Healthcare vendors can personalize the employee journey when employers provide information and data to inform outreach efforts and optimize outcomes.
Robust employee health benefits are often a deciding factor for individuals during a job search. Candidates are looking for health insurance, wellness initiatives, and a workplace that values mental health and balance. According to statistics published by Collective Health and Harris Poll, 78% of adults in the U.S. say benefits factor into whether they’ll accept a job offer or not.
But once on board and enrolled, many do not take full advantage of the health benefits and programs you offer. In fact, 33% of workers with access to medical benefits from a private industry employer do not choose to participate, according to a 2022 U.S. Bureau of Labor Statistics study.
Entering open-enrollment season, now is a great time to refresh employee engagement efforts and reboot data-sharing with your third-party administrators and vendors to better leverage their expertise to improve utilization, healthcare decision-making, and outcomes.
It’s a double-down effort that pays off, and it all begins with more consistent and population-centered information. Let’s explain.
When submitting employee information and data to third-party administrators and healthcare vendors, are you providing multiple ways for them to contact your employees? Do vendors have access to employee participants’ phone numbers (work and personal) and email addresses?
While the suggestion might seem obvious, unfortunately, many of us are giving bare-bones information to vendors, which results in them spending time acting as a researcher—hunting down contact information during employee outreach efforts. Lack of accurate contact information creates a bottleneck and delays in communications and outreach. Then, your employees are not receiving the responsive insights and programs that you are investing in as an employer.
We know that it can take multiple times for an individual to even realize they incurred a single message. So, by giving a supplier multiple ways to connect with employees, you significantly reduce this “wait time” and fast-forward engagement.
During open enrollment, deliver employee contact information to vendors. That way, the experts you enlist to administer or provide your employee benefits can establish an immediate touchpoint and deliver a more customized experience. Don’t forget to educate your employees that a vendor may be calling to assist them with their healthcare journey.
‘The Who’—Your Employee Population
Beyond sharing employee contact information, there is valuable insight you can provide vendors so they can better tailor stories to your employee population.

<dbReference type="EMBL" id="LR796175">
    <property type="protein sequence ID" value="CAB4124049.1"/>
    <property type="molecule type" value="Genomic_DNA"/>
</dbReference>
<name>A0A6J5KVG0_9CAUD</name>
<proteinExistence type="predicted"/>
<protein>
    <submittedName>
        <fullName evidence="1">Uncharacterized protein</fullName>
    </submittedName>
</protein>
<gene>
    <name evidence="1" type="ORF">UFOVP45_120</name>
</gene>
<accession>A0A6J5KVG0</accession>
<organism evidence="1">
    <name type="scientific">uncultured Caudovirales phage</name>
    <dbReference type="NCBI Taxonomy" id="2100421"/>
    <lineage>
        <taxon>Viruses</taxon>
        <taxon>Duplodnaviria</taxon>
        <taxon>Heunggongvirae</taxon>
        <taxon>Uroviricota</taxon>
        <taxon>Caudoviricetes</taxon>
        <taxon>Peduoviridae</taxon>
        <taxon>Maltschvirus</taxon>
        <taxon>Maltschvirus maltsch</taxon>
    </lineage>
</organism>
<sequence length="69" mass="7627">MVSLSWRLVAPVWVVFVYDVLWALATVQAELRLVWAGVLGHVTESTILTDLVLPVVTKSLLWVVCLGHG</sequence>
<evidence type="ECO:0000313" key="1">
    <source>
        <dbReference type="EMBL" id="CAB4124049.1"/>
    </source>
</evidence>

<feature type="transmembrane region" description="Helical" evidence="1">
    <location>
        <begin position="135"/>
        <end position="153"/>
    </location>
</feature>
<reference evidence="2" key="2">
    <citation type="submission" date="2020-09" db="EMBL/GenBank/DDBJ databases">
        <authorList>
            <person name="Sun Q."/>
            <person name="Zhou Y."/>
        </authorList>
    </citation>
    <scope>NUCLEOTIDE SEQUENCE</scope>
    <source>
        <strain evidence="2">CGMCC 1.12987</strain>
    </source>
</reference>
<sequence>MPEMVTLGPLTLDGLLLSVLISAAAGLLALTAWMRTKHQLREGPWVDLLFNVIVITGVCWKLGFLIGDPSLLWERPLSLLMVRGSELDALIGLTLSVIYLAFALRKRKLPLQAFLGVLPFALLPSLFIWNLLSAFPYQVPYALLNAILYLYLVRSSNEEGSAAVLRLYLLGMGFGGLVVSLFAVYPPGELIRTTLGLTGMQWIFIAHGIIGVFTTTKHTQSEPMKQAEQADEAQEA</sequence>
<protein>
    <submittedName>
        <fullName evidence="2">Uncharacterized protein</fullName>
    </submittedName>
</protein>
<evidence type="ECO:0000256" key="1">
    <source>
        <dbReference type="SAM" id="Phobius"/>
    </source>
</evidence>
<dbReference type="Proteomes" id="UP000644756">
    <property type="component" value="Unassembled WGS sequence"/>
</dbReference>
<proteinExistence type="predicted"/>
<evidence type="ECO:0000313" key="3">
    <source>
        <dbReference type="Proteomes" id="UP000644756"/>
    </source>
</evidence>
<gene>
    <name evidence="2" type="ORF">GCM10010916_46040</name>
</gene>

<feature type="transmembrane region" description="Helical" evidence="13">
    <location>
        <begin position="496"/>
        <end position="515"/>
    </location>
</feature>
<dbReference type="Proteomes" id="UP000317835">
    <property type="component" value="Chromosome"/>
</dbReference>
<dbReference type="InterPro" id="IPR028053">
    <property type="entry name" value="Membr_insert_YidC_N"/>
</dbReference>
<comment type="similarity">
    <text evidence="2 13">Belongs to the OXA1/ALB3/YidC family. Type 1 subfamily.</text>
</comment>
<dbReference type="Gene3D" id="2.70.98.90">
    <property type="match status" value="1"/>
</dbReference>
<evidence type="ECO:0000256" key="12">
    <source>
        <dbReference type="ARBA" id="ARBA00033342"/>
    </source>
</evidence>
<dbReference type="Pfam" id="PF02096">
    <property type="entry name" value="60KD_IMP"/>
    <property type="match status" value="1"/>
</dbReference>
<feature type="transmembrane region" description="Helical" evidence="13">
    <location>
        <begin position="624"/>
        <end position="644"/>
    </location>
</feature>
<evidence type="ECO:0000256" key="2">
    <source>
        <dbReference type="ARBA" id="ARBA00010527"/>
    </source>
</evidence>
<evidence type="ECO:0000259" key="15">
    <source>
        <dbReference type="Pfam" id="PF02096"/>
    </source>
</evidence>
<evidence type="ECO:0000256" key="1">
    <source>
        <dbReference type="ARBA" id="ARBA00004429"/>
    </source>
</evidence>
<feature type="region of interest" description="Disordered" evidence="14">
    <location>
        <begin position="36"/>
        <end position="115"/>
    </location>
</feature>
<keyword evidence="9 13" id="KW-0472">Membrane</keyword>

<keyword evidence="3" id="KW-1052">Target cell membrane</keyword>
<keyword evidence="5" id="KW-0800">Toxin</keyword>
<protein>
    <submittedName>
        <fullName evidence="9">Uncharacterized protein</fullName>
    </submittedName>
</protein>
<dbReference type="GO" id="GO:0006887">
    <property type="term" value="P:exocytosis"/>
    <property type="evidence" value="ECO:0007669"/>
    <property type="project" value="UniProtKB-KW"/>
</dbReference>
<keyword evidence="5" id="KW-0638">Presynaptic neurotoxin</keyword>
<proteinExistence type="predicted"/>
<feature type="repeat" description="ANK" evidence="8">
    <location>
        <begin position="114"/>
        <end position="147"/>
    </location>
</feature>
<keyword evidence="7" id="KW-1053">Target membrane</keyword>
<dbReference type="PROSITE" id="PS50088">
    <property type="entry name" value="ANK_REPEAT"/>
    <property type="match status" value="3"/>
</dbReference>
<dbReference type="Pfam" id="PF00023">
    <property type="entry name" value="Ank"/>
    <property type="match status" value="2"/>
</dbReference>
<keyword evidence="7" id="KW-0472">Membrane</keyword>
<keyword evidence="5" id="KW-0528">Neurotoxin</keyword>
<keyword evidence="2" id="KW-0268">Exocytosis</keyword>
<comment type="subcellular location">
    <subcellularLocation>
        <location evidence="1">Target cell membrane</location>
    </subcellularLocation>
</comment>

The I-9 Employment Eligibility Verification form through the U.S. Citizenship and Immigration Services (Homeland Security) is required of every employer who recruits, refers for a fee, or hires an individual for employment in the U.S. While the purpose of this form is to establish that an employee is eligible to work in the U.S., it is also used to verify an individuals’ identity.
The information contained in this form also holds great value to third-party administrators, vendor, and you, as an employer, because it sheds light on ethnicity and cultural background, which strongly influences how employees’ access and utilize healthcare benefits. Helping vendors understand the diversity of your workplace will allow them to customize communications, improve engagement, identify opportunities to close demographic barriers, and deliver better outcomes and cost containment. This, in turn, improves employee retention, productivity and the bottom line for your business. It’s a win-win-win.
As the saying goes, information really is power. And in delivering healthcare benefits, information is the power to engage and ultimately maximize your investment. By adopting these two key data-sharing practices into your open enrollment process, you are leveraging the expertise and resources of your vendors—and improving the overall experience for your employees and their dependents.
About Health Action Council
Health Action Council is a not-for-profit 501(c)(6) organization representing mid-and large-size employers that enhance human and economic health through thought leadership, innovative services, and collaboration. It provides value to its members by facilitating projects that improve the quality and moderate the cost of healthcare purchased by its members for their employees, dependents, and retirees. Health Action Council also collaborates with key stakeholders – health plans, physicians, hospitals, and the pharmaceutical industry – to improve the quality and efficiency of healthcare in the community.